“At this point, I’m broke as shit,” she says.

This was one year ago, and the Monday Night Football season was coming to a close. Butterson had three commitments left with ESPN, but she began feeling nervous about the financial situation she found herself in. And just as these nerves had her contemplating whether she could fulfil her commitments, her boss’s boss sent her an email. He had two questions. 

“He said, ‘Aren’t you the girl that wants to be on TV?’ And I’m just like, ‘That’s me! It’s this girl right here!’“

He asked her to come on an extra trip to Nashville for the Tennessee Titans-Miami Dolphins game with all expenses paid and a hefty bonus included. He explained that one of the anchors for the game had come down with a sickness, and they weren’t sure if his voice would be ready for the air.

Butterson didn’t even need to read the explanation for why she was being asked to go. She already knew her answer  yes.

Since receiving that email, Butterson has forged forward in her career to the point where now, nearing graduation, ESPN has left the mic in her hands. They have told her that she has two opportunities with the company, and that it is her choice on which one she wants to pursue. 

She doesn’t really want to talk about those positions, though. At least not right away with me. She’s gracious that ESPN has offered her them, and she knows that when she is ready in a few months she will choose what is best for her and her budding career. But right now, with her time at college coming to an end, Butterson can’t help but be nostalgic. She thinks back to the experience that finally made her decision to enter broadcast an easy one – the most important rejection of her life.

Butterson was a part of Capital City Sports, USC’s student-led sports broadcasting service, for her first two years of college. After covering games ranging across many of USC’s club sports, she felt ready to take the next step in the organization. So, she applied for a leadership position but was told she hadn’t receive it. 

“That was really the first time in my life  to be honest  that I really, really went for something and I didn’t get it,” says Butterson.

Instead of crushing her, though, the rejection pushed her to work harder. She covered more games for Capital City in the following semester than she ever had before. She began reading the current news every day so that she better understood the larger media landscape and she studied her classwork more thoroughly so that the foundation she was working off of in the organization was even more sound.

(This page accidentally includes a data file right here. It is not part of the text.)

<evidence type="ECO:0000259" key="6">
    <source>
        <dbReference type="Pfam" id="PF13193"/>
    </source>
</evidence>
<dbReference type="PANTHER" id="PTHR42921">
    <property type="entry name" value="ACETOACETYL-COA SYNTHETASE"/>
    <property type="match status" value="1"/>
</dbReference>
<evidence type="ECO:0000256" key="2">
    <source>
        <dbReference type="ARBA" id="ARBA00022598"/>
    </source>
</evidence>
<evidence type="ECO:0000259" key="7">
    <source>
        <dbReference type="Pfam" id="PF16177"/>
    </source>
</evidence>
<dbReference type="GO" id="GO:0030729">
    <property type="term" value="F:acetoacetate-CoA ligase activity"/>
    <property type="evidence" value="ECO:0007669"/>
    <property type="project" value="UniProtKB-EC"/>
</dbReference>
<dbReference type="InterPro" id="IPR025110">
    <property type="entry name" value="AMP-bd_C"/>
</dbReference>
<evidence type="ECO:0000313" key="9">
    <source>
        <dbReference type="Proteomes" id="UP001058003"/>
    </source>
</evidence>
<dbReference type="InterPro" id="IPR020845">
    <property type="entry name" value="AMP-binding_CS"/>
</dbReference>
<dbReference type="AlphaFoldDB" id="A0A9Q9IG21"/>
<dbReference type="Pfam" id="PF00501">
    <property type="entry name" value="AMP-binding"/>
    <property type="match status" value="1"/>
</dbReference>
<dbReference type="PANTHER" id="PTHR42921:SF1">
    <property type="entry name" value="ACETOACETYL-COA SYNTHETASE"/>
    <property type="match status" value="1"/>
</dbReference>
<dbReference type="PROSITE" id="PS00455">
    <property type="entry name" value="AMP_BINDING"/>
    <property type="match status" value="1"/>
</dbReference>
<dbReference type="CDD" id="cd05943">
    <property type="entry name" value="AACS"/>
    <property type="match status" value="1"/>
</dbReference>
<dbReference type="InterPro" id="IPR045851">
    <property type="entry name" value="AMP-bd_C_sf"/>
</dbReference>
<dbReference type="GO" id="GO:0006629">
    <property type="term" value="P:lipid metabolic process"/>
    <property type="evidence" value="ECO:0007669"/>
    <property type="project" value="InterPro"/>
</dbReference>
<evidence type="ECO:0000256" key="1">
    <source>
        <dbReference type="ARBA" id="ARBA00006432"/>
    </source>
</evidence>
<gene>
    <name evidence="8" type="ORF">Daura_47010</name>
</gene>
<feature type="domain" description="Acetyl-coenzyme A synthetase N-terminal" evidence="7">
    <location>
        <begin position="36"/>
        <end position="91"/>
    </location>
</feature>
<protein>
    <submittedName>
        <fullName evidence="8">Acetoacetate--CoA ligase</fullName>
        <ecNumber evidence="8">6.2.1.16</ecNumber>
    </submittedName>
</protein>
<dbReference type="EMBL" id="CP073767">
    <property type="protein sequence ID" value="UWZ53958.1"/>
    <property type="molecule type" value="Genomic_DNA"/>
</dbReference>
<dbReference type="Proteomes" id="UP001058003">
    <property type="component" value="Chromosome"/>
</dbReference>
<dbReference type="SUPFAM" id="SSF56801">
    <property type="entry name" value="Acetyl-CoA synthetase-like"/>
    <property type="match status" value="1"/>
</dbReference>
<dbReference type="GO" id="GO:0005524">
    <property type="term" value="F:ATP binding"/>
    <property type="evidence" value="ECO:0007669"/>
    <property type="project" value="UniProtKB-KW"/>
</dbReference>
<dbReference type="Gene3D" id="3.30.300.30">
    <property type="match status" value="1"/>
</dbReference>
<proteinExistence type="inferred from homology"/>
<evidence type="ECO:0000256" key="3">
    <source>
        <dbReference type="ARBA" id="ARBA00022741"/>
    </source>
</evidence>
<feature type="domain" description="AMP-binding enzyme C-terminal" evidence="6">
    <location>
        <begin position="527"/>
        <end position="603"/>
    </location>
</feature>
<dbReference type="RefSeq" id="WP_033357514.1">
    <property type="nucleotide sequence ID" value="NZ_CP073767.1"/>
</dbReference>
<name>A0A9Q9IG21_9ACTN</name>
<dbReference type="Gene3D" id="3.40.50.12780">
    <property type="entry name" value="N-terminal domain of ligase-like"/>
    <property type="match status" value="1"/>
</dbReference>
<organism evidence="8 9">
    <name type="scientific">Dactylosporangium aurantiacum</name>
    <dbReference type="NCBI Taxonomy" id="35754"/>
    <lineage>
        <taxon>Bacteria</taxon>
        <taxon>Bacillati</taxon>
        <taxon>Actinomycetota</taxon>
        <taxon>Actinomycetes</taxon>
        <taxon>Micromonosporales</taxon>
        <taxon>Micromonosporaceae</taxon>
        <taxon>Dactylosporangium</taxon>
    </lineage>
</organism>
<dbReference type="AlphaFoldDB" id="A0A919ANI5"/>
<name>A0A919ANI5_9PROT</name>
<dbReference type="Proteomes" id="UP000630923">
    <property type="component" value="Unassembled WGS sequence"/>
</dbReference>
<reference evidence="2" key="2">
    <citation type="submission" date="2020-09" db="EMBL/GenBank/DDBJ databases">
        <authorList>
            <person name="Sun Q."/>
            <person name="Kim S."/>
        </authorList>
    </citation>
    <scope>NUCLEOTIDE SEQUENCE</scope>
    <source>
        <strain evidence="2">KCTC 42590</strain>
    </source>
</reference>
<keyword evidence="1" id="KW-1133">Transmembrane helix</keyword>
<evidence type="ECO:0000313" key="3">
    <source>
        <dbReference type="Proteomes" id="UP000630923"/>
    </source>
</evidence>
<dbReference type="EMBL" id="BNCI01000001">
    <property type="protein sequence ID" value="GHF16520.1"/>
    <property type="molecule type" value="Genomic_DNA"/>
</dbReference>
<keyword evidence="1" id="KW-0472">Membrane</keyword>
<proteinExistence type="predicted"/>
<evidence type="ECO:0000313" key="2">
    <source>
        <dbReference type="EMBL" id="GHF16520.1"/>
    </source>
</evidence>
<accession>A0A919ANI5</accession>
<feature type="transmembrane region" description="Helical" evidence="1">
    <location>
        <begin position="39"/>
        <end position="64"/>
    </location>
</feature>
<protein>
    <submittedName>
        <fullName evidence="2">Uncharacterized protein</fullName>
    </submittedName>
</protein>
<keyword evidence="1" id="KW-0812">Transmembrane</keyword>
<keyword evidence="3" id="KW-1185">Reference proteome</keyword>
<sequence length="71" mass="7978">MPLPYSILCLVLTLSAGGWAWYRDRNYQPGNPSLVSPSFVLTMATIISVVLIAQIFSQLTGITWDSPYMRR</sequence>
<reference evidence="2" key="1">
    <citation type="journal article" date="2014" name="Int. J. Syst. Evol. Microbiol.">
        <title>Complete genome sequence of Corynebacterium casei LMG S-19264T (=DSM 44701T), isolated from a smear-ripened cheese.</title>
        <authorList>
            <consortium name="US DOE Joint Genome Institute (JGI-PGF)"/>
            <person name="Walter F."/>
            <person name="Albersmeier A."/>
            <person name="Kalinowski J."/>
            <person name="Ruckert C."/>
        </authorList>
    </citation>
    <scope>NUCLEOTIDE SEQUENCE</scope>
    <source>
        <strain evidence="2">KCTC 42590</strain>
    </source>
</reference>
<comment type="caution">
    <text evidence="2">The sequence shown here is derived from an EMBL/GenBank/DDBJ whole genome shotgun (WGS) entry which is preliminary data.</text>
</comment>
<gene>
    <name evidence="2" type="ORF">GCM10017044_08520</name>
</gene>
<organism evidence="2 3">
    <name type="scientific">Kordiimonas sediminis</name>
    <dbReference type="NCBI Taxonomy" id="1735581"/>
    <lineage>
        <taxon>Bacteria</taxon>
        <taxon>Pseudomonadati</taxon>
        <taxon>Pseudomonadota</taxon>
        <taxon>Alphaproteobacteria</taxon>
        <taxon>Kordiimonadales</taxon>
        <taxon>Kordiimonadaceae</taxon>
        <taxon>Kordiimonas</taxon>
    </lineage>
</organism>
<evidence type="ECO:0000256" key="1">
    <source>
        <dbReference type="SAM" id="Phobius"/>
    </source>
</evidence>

“It gave me that lesson in life that one downfall wasn’t going to determine my future,” says Butterson.

And it hasn’t, but the success that came as a result of it has started to.

After telling her story of rejection, Butterson is finally ready to speak about the opportunities in front of her.

During her coverage of the recent NFL Draft, she sat down with ESPN executives. They told her that the company had invested in her and that they hoped she’d stick around. She was offered interviews in the following weeks with multiple ESPN departments and was flown to Bristol, Connecticut, to tour ESPN’s headquarters.  The company has now given her multiple options for employment after graduation.

For now, Butterson is just happy to have the opportunities. She hasn’t made any decisions and knows that whatever she does, she will take one of the options presented to her by the company.

“I don’t care if they sent me to Hawaii or Iceland,” she says.

Butterson has spoken to those close to her about the opportunities, although their words have only echoed what’s going through her mind.

“My advice to her,“ says Brannon, “which really isn’t necessary because she’s already figured it out, is go and do and pursue the things that you think you want to do. And I think what she has found is she absolutely loves it.” 

ESPN has rewarded Butterson for her perseverance and dedication. With the opportunity, she hopes to push others to follow in her footsteps and work as hard as they can to accomplish their dreams. 

“I hope to be a positive influence,” Butterson says. “I want to have a following that sees that I have come from the bottom to the top. Not this sad story, but that I worked my way to where I am. Anybody can get there with hard work.”

Days after speaking with me, Butterson is seated in the journalism school behind the equipment desk where she works during the week, far from the many sports hubs that house the NFL’s 32 teams. In her hand rests a pencil, and strewn beside her is tomorrow’s homework that she’s working diligently to finish.

Two weeks ago, she was speaking with Antonio Brown during the Steeler’s postgame. Today, though, she is a student. Bristol is far from her mind, and so are the letters E-S-P-N.

Challenge the conventional. Create the exceptional. No Limits.